Mobility on the Map: Tertiary Education Interchange on the Threshold of
the 21st Century. Report of a joint Working Group of The Council for Education
in the Commonwealth and UKCOSA: The Council for International Education.
Published by UKCOSA, July 2000, ISBN 1 870679 33 4, 86pp, £20.00
This report examines issues arising from the mobility of Commonwealth
tertiary students. The first study of its kind for seven years, it seeks
to influence government policy in Commonwealth countries by identifying
patterns in student mobility and making recommendations for the promotion
of student mobility across the Commonwealth. It is the outcome of a joint
working group set up by The Council for Education in the Commonwealth
and UKCOSA: The Council for International Education.
The report identifies student mobility as being increasingly significant
as an agent of knowledge mobility. The increasing significance of globalisation
and the knowledge economy requires a re-examination of the international
role of higher education. This debate also needs to inform developments
in online learning. Interestingly, the historical international links
encapsulated by the Commonwealth are still a significant influence on
the choice of destination country for higher education students. Rising
by 76% between 1990 and 1996, Intra-Commonwealth student mobility accounted
for 11.6% of global student mobility by 1996.
Whilst overall levels of mobility within the Commonwealth have shown a
healthy increase, the report identifies a number of more worrying trends
when a more fine-grained analysis is undertaken. Almost all the increase
in mobility has been as a result of the success of Australia and the UK
in recruiting additional international students. The number of Commonwealth
students studying in Canada and India actually declined over the period
of question. So, rather than a genuine and arguably healthy exchange of
students there is a significant net flow of students to a small number
of Commonwealth countries. The report acknowledges that this could be
the cause of a possible brain-drain.
An additional concern is that Commonwealth students studying in Australia,
Canada and the UK come from a very limited range of home countries. 61%
come from just four: Brunei Darussalam, Hong Kong, Malaysia and Singapore.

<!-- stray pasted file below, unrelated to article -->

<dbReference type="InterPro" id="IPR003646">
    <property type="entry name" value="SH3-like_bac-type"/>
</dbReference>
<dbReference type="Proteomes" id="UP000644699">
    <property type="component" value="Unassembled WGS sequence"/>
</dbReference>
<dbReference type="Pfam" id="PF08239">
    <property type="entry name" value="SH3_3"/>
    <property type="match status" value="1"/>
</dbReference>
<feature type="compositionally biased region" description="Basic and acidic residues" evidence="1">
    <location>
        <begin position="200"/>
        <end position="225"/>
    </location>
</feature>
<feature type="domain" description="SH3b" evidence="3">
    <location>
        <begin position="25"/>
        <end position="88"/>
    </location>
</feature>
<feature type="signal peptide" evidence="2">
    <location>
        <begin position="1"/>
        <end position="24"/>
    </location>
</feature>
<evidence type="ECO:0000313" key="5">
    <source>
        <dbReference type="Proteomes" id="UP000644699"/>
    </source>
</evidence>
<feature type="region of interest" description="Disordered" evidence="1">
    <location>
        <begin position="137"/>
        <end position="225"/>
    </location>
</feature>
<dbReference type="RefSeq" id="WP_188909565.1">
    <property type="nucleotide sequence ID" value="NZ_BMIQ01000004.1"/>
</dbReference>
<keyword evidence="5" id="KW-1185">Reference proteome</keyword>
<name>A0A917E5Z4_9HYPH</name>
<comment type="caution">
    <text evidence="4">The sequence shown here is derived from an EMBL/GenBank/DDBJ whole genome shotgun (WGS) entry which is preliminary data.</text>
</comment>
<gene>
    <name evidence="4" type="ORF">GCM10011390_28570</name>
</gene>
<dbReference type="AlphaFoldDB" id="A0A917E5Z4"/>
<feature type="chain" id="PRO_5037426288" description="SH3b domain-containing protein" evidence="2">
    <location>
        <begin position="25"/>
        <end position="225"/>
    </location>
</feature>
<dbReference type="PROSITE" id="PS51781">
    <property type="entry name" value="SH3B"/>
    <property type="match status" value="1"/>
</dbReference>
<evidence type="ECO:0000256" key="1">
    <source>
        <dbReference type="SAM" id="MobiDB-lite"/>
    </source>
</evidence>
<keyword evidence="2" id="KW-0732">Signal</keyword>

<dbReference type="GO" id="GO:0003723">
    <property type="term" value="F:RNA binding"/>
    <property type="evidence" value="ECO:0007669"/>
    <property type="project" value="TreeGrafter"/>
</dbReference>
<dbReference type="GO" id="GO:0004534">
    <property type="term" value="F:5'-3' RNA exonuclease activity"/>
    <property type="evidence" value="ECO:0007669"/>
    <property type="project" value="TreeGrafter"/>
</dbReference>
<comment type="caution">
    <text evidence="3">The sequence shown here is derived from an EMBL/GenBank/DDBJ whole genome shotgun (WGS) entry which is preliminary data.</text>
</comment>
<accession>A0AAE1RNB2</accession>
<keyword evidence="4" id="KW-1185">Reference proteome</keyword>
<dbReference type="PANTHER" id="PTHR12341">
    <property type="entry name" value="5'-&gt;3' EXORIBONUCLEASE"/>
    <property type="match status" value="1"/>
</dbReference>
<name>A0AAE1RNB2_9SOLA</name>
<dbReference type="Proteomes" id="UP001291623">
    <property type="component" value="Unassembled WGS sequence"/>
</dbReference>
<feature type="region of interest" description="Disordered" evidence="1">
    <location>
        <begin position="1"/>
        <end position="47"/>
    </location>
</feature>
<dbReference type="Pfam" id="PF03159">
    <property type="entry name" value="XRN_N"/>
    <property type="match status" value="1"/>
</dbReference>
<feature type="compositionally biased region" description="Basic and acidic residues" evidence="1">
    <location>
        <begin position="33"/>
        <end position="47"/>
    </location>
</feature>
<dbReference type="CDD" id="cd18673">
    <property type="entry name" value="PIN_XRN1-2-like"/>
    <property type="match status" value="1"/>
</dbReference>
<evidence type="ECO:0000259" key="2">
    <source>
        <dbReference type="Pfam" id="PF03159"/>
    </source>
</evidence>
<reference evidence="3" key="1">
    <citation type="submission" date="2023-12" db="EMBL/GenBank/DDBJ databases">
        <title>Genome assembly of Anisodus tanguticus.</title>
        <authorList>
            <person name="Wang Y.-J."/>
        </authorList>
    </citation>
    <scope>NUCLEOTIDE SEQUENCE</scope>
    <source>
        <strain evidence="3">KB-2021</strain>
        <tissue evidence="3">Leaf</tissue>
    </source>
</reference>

In characterising these complex home-destination relationships, the study
makes considerable use of the UNDPs Human Development Index. Rather
than relying on just economic growth this index combines economic and
social factors to give a more balanced well-being index of
a countries development. The major factors in the index are health (eg,
longevity, nutrition, etc), knowledge (eg, literacy) and resources (eg,
adjusted GDP per head, taxation, etc). Countries are classified as High-HDI,
Medium-HDI, Low-HDI or unclassified (usually very small territories).
Using this categorisation, the study, unsurprisingly, concludes that students
from low-HDI countries have very restricted opportunities to travel to
and study in medium and high-HDI countries. Most interchange occurs between
high/medium-HDI countries. The report also concludes that borderless
learning is having a significant impact but that it will have a
complementary role and will not replace the physical mobility of students.
The reports recommendations are aimed at a range of policy makers.
Specific recommendations are made to Commonwealth governments collectively,
individual Commonwealth governments and, additionally, a further set of
recommendations to the UK Government. The recommendations are primarily
aimed at increasing support for international students within the destination
country and raising awareness of the issue amongst development policy
Student Mobility on the Map is of primary interest to education
policy makers, managers and administrators. It is a comprehensive, in-depth
analysis that is backed by a strong set of statistical data. In addition
to its value to education professionals it may be that anybody with an
interest in the current operation of Commonwealth links will find this
report very interesting.
University of Luton